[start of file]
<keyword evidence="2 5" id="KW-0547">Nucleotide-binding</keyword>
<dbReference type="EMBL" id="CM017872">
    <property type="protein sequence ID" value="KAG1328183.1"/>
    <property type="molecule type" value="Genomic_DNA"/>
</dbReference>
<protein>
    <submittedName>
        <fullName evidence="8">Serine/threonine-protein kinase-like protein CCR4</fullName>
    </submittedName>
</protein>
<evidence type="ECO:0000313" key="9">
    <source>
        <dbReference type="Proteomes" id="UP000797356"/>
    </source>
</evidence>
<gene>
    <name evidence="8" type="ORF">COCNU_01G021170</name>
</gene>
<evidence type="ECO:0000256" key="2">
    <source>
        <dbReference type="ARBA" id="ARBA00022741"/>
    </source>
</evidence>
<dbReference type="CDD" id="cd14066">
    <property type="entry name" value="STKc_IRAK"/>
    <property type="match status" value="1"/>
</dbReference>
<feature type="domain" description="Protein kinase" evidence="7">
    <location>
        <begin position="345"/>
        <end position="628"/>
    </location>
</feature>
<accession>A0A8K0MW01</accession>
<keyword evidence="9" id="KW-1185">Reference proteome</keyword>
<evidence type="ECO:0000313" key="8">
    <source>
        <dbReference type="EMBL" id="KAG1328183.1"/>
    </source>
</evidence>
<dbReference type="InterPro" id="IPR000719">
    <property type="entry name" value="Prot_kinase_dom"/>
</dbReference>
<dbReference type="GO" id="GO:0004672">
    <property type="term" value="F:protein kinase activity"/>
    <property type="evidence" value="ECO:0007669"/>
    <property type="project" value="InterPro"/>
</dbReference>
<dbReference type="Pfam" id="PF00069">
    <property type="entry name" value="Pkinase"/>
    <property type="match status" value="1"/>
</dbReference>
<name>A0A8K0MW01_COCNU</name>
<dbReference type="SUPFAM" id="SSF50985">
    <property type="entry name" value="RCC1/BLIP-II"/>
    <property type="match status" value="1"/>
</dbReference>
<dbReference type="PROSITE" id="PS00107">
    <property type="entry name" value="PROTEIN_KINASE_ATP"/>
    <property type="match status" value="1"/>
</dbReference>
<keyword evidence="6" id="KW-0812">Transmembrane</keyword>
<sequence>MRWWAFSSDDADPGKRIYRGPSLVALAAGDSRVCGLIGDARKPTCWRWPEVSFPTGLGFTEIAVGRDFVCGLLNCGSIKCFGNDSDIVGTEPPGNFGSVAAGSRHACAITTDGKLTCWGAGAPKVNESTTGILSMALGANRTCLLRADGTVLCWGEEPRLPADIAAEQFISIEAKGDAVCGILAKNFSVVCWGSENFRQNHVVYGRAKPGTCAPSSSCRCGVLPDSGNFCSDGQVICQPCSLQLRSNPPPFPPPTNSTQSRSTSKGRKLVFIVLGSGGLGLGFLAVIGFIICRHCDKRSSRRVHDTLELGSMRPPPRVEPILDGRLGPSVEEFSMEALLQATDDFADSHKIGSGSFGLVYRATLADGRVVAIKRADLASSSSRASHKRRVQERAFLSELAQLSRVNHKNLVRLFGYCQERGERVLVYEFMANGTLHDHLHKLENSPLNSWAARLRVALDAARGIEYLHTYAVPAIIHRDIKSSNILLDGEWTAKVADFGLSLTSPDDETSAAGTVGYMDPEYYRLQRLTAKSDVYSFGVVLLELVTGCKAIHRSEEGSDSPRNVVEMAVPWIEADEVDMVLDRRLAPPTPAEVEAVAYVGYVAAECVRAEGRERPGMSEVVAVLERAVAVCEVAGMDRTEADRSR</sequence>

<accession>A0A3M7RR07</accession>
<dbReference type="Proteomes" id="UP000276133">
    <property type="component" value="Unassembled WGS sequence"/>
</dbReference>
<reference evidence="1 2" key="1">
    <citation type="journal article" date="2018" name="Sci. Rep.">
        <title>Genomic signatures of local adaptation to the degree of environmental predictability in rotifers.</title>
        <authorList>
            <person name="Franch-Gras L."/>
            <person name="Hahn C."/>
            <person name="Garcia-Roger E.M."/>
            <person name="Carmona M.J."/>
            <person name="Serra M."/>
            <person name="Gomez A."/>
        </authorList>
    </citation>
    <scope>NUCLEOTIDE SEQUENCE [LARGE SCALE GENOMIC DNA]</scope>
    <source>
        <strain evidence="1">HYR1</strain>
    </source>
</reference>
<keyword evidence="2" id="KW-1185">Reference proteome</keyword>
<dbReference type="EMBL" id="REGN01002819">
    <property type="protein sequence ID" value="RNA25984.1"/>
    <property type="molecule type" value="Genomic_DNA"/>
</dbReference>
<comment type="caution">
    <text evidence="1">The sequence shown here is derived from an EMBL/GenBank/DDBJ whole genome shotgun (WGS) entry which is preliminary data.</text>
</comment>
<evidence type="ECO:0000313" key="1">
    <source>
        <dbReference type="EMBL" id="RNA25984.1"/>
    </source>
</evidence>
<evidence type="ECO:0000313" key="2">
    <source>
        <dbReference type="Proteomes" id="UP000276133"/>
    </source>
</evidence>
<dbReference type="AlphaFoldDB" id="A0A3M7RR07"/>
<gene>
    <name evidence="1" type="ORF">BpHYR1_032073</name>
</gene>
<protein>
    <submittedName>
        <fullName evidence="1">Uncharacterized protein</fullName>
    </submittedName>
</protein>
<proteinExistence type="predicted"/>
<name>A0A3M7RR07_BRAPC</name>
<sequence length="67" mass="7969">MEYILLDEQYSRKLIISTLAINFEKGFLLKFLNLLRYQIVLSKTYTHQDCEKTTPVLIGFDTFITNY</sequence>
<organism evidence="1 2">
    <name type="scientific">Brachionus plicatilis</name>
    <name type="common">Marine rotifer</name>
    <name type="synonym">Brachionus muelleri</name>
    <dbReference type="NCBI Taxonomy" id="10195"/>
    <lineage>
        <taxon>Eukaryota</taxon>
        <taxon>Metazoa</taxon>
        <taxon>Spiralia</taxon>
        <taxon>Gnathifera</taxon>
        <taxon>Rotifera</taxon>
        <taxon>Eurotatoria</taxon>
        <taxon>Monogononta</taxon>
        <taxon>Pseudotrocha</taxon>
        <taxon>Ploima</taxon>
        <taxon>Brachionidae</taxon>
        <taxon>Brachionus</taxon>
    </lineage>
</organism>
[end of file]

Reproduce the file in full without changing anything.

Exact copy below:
<keyword evidence="2 5" id="KW-0547">Nucleotide-binding</keyword>
<dbReference type="EMBL" id="CM017872">
    <property type="protein sequence ID" value="KAG1328183.1"/>
    <property type="molecule type" value="Genomic_DNA"/>
</dbReference>
<protein>
    <submittedName>
        <fullName evidence="8">Serine/threonine-protein kinase-like protein CCR4</fullName>
    </submittedName>
</protein>
<evidence type="ECO:0000313" key="9">
    <source>
        <dbReference type="Proteomes" id="UP000797356"/>
    </source>
</evidence>
<gene>
    <name evidence="8" type="ORF">COCNU_01G021170</name>
</gene>
<evidence type="ECO:0000256" key="2">
    <source>
        <dbReference type="ARBA" id="ARBA00022741"/>
    </source>
</evidence>
<dbReference type="CDD" id="cd14066">
    <property type="entry name" value="STKc_IRAK"/>
    <property type="match status" value="1"/>
</dbReference>
<feature type="domain" description="Protein kinase" evidence="7">
    <location>
        <begin position="345"/>
        <end position="628"/>
    </location>
</feature>
<accession>A0A8K0MW01</accession>
<keyword evidence="9" id="KW-1185">Reference proteome</keyword>
<evidence type="ECO:0000313" key="8">
    <source>
        <dbReference type="EMBL" id="KAG1328183.1"/>
    </source>
</evidence>
<dbReference type="InterPro" id="IPR000719">
    <property type="entry name" value="Prot_kinase_dom"/>
</dbReference>
<dbReference type="GO" id="GO:0004672">
    <property type="term" value="F:protein kinase activity"/>
    <property type="evidence" value="ECO:0007669"/>
    <property type="project" value="InterPro"/>
</dbReference>
<dbReference type="Pfam" id="PF00069">
    <property type="entry name" value="Pkinase"/>
    <property type="match status" value="1"/>
</dbReference>
<name>A0A8K0MW01_COCNU</name>
<dbReference type="SUPFAM" id="SSF50985">
    <property type="entry name" value="RCC1/BLIP-II"/>
    <property type="match status" value="1"/>
</dbReference>
<dbReference type="PROSITE" id="PS00107">
    <property type="entry name" value="PROTEIN_KINASE_ATP"/>
    <property type="match status" value="1"/>
</dbReference>
<keyword evidence="6" id="KW-0812">Transmembrane</keyword>
<sequence>MRWWAFSSDDADPGKRIYRGPSLVALAAGDSRVCGLIGDARKPTCWRWPEVSFPTGLGFTEIAVGRDFVCGLLNCGSIKCFGNDSDIVGTEPPGNFGSVAAGSRHACAITTDGKLTCWGAGAPKVNESTTGILSMALGANRTCLLRADGTVLCWGEEPRLPADIAAEQFISIEAKGDAVCGILAKNFSVVCWGSENFRQNHVVYGRAKPGTCAPSSSCRCGVLPDSGNFCSDGQVICQPCSLQLRSNPPPFPPPTNSTQSRSTSKGRKLVFIVLGSGGLGLGFLAVIGFIICRHCDKRSSRRVHDTLELGSMRPPPRVEPILDGRLGPSVEEFSMEALLQATDDFADSHKIGSGSFGLVYRATLADGRVVAIKRADLASSSSRASHKRRVQERAFLSELAQLSRVNHKNLVRLFGYCQERGERVLVYEFMANGTLHDHLHKLENSPLNSWAARLRVALDAARGIEYLHTYAVPAIIHRDIKSSNILLDGEWTAKVADFGLSLTSPDDETSAAGTVGYMDPEYYRLQRLTAKSDVYSFGVVLLELVTGCKAIHRSEEGSDSPRNVVEMAVPWIEADEVDMVLDRRLAPPTPAEVEAVAYVGYVAAECVRAEGRERPGMSEVVAVLERAVAVCEVAGMDRTEADRSR</sequence>

<accession>A0A3M7RR07</accession>
<dbReference type="Proteomes" id="UP000276133">
    <property type="component" value="Unassembled WGS sequence"/>
</dbReference>
<reference evidence="1 2" key="1">
    <citation type="journal article" date="2018" name="Sci. Rep.">
        <title>Genomic signatures of local adaptation to the degree of environmental predictability in rotifers.</title>
        <authorList>
            <person name="Franch-Gras L."/>
            <person name="Hahn C."/>
            <person name="Garcia-Roger E.M."/>
            <person name="Carmona M.J."/>
            <person name="Serra M."/>
            <person name="Gomez A."/>
        </authorList>
    </citation>
    <scope>NUCLEOTIDE SEQUENCE [LARGE SCALE GENOMIC DNA]</scope>
    <source>
        <strain evidence="1">HYR1</strain>
    </source>
</reference>
<keyword evidence="2" id="KW-1185">Reference proteome</keyword>
<dbReference type="EMBL" id="REGN01002819">
    <property type="protein sequence ID" value="RNA25984.1"/>
    <property type="molecule type" value="Genomic_DNA"/>
</dbReference>
<comment type="caution">
    <text evidence="1">The sequence shown here is derived from an EMBL/GenBank/DDBJ whole genome shotgun (WGS) entry which is preliminary data.</text>
</comment>
<evidence type="ECO:0000313" key="1">
    <source>
        <dbReference type="EMBL" id="RNA25984.1"/>
    </source>
</evidence>
<evidence type="ECO:0000313" key="2">
    <source>
        <dbReference type="Proteomes" id="UP000276133"/>
    </source>
</evidence>
<dbReference type="AlphaFoldDB" id="A0A3M7RR07"/>
<gene>
    <name evidence="1" type="ORF">BpHYR1_032073</name>
</gene>
<protein>
    <submittedName>
        <fullName evidence="1">Uncharacterized protein</fullName>
    </submittedName>
</protein>
<proteinExistence type="predicted"/>
<name>A0A3M7RR07_BRAPC</name>
<sequence length="67" mass="7969">MEYILLDEQYSRKLIISTLAINFEKGFLLKFLNLLRYQIVLSKTYTHQDCEKTTPVLIGFDTFITNY</sequence>
<organism evidence="1 2">
    <name type="scientific">Brachionus plicatilis</name>
    <name type="common">Marine rotifer</name>
    <name type="synonym">Brachionus muelleri</name>
    <dbReference type="NCBI Taxonomy" id="10195"/>
    <lineage>
        <taxon>Eukaryota</taxon>
        <taxon>Metazoa</taxon>
        <taxon>Spiralia</taxon>
        <taxon>Gnathifera</taxon>
        <taxon>Rotifera</taxon>
        <taxon>Eurotatoria</taxon>
        <taxon>Monogononta</taxon>
        <taxon>Pseudotrocha</taxon>
        <taxon>Ploima</taxon>
        <taxon>Brachionidae</taxon>
        <taxon>Brachionus</taxon>
    </lineage>
</organism>